Correlation between MMP9 plasma level and neuro-radiological characteristic. A Illustrative magnetic resonance imaging (MRI) showing (from left to right): T1 sequence with contrast enhancement, FLAIR sequence, perfusion sequence and perfusion curve. Round mark: Region Of Interest (ROI) in enhanced tumor (right) and controlateral brain (left, control). B Neuro-radiological characteristics of peri-operative cohort. C T1 volume according to MMP9 plasma level. D FLAIR volume according to MMP9 plasma level. E Infiltrative pattern of glioblastoma (using the FLAIR/T1 volume ratio) according to MMP9 plasma level. F Corrected CBV ratio according to MMP9 plasma level. G Permeability coefficient according to MMP9 plasma level. No significant difference was shown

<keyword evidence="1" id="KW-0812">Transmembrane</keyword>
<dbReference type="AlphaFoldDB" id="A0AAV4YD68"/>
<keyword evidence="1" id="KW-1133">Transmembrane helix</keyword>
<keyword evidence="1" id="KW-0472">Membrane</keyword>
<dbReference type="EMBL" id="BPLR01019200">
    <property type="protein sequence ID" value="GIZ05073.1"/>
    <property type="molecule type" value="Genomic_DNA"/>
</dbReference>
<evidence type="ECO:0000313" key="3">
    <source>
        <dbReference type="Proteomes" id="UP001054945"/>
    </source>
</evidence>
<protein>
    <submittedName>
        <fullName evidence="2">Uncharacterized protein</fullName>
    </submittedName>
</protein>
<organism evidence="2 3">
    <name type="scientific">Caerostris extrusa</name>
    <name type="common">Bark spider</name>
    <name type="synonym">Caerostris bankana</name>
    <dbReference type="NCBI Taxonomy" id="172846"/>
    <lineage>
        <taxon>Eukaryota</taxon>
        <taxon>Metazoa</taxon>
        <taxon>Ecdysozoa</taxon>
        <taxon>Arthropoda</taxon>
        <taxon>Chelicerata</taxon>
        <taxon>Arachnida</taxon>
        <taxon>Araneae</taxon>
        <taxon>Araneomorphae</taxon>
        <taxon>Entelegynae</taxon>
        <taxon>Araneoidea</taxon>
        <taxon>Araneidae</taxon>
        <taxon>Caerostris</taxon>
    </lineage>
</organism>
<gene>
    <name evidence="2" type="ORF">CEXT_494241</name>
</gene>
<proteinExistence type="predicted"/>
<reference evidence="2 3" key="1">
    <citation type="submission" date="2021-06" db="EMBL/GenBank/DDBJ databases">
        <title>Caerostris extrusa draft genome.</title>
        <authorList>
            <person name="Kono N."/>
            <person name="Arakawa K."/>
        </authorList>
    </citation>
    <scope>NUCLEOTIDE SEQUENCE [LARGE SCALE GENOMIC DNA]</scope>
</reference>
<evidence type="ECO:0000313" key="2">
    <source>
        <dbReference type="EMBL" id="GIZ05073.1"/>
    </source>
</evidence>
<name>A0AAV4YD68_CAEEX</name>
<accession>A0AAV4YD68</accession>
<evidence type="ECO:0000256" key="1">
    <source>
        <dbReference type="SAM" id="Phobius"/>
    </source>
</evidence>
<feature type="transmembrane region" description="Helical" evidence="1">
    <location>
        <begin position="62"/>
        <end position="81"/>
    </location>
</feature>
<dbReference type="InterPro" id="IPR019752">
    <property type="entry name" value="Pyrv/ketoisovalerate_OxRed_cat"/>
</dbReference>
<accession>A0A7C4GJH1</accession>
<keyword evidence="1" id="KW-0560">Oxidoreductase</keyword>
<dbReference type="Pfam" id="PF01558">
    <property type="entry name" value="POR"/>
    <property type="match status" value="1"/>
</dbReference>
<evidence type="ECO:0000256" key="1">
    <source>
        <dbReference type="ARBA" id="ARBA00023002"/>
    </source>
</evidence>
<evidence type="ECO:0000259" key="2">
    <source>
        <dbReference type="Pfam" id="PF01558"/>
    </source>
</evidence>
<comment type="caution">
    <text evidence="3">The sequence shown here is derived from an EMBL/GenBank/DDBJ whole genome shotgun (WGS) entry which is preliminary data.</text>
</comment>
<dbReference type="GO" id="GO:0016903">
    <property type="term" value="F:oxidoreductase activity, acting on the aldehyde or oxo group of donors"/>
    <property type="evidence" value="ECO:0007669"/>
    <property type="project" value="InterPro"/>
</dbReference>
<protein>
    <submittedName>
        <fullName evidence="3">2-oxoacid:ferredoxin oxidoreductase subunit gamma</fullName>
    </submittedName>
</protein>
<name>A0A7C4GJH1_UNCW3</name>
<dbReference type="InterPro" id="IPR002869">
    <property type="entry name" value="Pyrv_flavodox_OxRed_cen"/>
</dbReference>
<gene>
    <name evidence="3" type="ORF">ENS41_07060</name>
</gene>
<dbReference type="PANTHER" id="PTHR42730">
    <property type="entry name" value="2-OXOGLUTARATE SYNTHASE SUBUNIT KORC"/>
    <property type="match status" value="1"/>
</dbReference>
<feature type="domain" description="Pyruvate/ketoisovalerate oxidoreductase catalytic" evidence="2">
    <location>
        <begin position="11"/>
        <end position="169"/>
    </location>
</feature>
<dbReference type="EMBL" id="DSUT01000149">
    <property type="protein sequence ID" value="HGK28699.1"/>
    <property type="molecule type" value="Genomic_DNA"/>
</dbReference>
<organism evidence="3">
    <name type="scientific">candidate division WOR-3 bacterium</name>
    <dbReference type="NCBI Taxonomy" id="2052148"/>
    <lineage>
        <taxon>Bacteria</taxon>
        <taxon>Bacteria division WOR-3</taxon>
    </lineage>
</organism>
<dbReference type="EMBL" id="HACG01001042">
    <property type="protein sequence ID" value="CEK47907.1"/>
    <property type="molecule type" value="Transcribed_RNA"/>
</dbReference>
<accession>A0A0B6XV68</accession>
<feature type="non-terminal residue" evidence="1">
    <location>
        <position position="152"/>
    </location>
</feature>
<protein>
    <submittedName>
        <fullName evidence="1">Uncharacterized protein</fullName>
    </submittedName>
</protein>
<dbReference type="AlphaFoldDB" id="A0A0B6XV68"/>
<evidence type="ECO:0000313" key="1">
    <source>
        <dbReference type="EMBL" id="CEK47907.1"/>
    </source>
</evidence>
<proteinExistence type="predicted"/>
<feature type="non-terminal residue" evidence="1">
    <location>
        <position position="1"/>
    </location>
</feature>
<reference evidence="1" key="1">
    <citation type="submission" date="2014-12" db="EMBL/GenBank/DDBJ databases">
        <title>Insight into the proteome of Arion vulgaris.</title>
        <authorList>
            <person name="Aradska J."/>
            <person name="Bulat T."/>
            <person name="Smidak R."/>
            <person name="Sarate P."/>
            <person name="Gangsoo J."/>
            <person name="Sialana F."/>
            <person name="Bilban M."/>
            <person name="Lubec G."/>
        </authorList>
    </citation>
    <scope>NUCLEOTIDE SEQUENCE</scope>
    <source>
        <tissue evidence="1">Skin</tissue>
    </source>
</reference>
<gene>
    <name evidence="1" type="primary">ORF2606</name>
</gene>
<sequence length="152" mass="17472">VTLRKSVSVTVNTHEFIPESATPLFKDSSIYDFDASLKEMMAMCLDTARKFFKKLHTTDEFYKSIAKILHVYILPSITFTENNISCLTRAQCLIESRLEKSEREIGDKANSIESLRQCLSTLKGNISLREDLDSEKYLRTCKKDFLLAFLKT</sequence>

MMP9 is expressed by immune cells of the glioblastoma microenvironment

To determine the origin of MMP9 in glioblastoma, we first analyzed its expression by immunohistochemistry (Fig. 4A, B, Additional file 1: Fig. S5). At initial diagnosis, MMP9 staining was mainly located in the microvascular proliferation, inflammatory cells, and circulating intravascular cells (Fig. 4A, B). No staining was observed in glioblastoma cells or in the extracellular matrix. In contrast, MMP2 staining was mainly located in tumor cells and the extracellular matrix (Fig. 4A, B).

Fig. 4
figure 4